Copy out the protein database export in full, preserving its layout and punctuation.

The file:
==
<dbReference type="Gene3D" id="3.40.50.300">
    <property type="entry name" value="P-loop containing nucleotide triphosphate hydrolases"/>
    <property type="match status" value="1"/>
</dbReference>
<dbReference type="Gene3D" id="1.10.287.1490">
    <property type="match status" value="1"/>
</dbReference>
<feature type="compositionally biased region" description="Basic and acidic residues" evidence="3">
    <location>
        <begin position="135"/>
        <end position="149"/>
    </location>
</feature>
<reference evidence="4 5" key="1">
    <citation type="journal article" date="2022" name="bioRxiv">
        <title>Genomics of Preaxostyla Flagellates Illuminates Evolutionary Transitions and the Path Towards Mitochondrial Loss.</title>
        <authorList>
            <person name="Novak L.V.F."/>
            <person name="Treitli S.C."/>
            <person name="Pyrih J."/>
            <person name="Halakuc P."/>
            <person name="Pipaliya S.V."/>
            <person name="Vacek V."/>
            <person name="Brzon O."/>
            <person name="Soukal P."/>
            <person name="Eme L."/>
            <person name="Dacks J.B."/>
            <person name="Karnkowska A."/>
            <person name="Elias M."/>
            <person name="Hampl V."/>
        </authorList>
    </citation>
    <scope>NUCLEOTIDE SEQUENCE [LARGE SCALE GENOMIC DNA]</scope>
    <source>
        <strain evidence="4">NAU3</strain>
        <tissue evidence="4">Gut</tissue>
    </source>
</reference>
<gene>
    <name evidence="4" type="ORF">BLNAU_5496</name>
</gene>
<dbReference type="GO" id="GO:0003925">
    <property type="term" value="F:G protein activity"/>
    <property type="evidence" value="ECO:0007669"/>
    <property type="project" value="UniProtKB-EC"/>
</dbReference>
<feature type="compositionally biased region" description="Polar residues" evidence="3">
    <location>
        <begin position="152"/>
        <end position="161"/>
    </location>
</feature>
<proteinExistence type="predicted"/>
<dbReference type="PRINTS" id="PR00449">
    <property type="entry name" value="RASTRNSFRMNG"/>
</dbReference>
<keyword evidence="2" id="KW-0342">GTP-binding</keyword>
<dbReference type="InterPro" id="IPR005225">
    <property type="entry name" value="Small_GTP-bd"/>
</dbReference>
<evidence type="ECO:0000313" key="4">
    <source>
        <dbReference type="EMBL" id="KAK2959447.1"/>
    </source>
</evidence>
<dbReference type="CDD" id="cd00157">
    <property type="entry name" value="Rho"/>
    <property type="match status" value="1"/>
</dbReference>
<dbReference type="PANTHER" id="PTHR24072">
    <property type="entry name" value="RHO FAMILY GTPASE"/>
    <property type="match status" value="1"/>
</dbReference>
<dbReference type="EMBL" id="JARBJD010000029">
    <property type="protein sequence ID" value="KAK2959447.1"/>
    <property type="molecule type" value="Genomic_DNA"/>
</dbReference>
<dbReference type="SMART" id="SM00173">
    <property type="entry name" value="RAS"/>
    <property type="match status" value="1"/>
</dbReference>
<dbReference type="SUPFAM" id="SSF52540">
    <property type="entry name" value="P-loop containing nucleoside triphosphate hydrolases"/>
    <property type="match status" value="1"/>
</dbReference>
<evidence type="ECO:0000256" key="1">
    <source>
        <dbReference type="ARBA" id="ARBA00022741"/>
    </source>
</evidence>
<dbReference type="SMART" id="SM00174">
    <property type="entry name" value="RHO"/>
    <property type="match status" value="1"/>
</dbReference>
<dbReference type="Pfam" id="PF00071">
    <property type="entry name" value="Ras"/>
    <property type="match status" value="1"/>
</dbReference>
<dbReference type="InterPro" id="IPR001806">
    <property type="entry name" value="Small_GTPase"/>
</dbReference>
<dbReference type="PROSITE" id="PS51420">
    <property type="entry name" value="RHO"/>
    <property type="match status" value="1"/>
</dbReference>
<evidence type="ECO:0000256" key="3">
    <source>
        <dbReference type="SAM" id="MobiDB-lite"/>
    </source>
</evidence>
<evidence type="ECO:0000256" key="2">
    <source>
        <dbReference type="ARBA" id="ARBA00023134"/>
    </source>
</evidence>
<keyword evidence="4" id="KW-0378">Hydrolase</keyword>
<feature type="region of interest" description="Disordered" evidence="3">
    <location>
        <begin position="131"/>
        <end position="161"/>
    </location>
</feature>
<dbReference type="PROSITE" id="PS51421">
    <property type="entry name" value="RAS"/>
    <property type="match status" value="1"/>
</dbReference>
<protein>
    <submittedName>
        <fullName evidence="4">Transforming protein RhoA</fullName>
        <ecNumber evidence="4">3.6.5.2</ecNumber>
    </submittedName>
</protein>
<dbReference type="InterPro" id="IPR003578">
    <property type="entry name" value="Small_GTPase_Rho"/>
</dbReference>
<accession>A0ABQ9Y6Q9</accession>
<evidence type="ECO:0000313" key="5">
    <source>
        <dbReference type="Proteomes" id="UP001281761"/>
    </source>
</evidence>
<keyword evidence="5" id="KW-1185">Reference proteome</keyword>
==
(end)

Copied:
<dbReference type="Gene3D" id="3.40.50.300">
    <property type="entry name" value="P-loop containing nucleotide triphosphate hydrolases"/>
    <property type="match status" value="1"/>
</dbReference>
<dbReference type="Gene3D" id="1.10.287.1490">
    <property type="match status" value="1"/>
</dbReference>
<feature type="compositionally biased region" description="Basic and acidic residues" evidence="3">
    <location>
        <begin position="135"/>
        <end position="149"/>
    </location>
</feature>
<reference evidence="4 5" key="1">
    <citation type="journal article" date="2022" name="bioRxiv">
        <title>Genomics of Preaxostyla Flagellates Illuminates Evolutionary Transitions and the Path Towards Mitochondrial Loss.</title>
        <authorList>
            <person name="Novak L.V.F."/>
            <person name="Treitli S.C."/>
            <person name="Pyrih J."/>
            <person name="Halakuc P."/>
            <person name="Pipaliya S.V."/>
            <person name="Vacek V."/>
            <person name="Brzon O."/>
            <person name="Soukal P."/>
            <person name="Eme L."/>
            <person name="Dacks J.B."/>
            <person name="Karnkowska A."/>
            <person name="Elias M."/>
            <person name="Hampl V."/>
        </authorList>
    </citation>
    <scope>NUCLEOTIDE SEQUENCE [LARGE SCALE GENOMIC DNA]</scope>
    <source>
        <strain evidence="4">NAU3</strain>
        <tissue evidence="4">Gut</tissue>
    </source>
</reference>
<gene>
    <name evidence="4" type="ORF">BLNAU_5496</name>
</gene>
<dbReference type="GO" id="GO:0003925">
    <property type="term" value="F:G protein activity"/>
    <property type="evidence" value="ECO:0007669"/>
    <property type="project" value="UniProtKB-EC"/>
</dbReference>
<feature type="compositionally biased region" description="Polar residues" evidence="3">
    <location>
        <begin position="152"/>
        <end position="161"/>
    </location>
</feature>
<proteinExistence type="predicted"/>
<dbReference type="PRINTS" id="PR00449">
    <property type="entry name" value="RASTRNSFRMNG"/>
</dbReference>
<keyword evidence="2" id="KW-0342">GTP-binding</keyword>
<dbReference type="InterPro" id="IPR005225">
    <property type="entry name" value="Small_GTP-bd"/>
</dbReference>
<evidence type="ECO:0000313" key="4">
    <source>
        <dbReference type="EMBL" id="KAK2959447.1"/>
    </source>
</evidence>
<dbReference type="CDD" id="cd00157">
    <property type="entry name" value="Rho"/>
    <property type="match status" value="1"/>
</dbReference>
<dbReference type="PANTHER" id="PTHR24072">
    <property type="entry name" value="RHO FAMILY GTPASE"/>
    <property type="match status" value="1"/>
</dbReference>
<dbReference type="EMBL" id="JARBJD010000029">
    <property type="protein sequence ID" value="KAK2959447.1"/>
    <property type="molecule type" value="Genomic_DNA"/>
</dbReference>
<dbReference type="SMART" id="SM00173">
    <property type="entry name" value="RAS"/>
    <property type="match status" value="1"/>
</dbReference>
<dbReference type="SUPFAM" id="SSF52540">
    <property type="entry name" value="P-loop containing nucleoside triphosphate hydrolases"/>
    <property type="match status" value="1"/>
</dbReference>
<evidence type="ECO:0000256" key="1">
    <source>
        <dbReference type="ARBA" id="ARBA00022741"/>
    </source>
</evidence>
<dbReference type="SMART" id="SM00174">
    <property type="entry name" value="RHO"/>
    <property type="match status" value="1"/>
</dbReference>
<dbReference type="Pfam" id="PF00071">
    <property type="entry name" value="Ras"/>
    <property type="match status" value="1"/>
</dbReference>
<dbReference type="InterPro" id="IPR001806">
    <property type="entry name" value="Small_GTPase"/>
</dbReference>
<dbReference type="PROSITE" id="PS51420">
    <property type="entry name" value="RHO"/>
    <property type="match status" value="1"/>
</dbReference>
<evidence type="ECO:0000256" key="3">
    <source>
        <dbReference type="SAM" id="MobiDB-lite"/>
    </source>
</evidence>
<evidence type="ECO:0000256" key="2">
    <source>
        <dbReference type="ARBA" id="ARBA00023134"/>
    </source>
</evidence>
<keyword evidence="4" id="KW-0378">Hydrolase</keyword>
<feature type="region of interest" description="Disordered" evidence="3">
    <location>
        <begin position="131"/>
        <end position="161"/>
    </location>
</feature>
<dbReference type="PROSITE" id="PS51421">
    <property type="entry name" value="RAS"/>
    <property type="match status" value="1"/>
</dbReference>
<protein>
    <submittedName>
        <fullName evidence="4">Transforming protein RhoA</fullName>
        <ecNumber evidence="4">3.6.5.2</ecNumber>
    </submittedName>
</protein>
<dbReference type="InterPro" id="IPR003578">
    <property type="entry name" value="Small_GTPase_Rho"/>
</dbReference>
<accession>A0ABQ9Y6Q9</accession>
<evidence type="ECO:0000313" key="5">
    <source>
        <dbReference type="Proteomes" id="UP001281761"/>
    </source>
</evidence>
<keyword evidence="5" id="KW-1185">Reference proteome</keyword>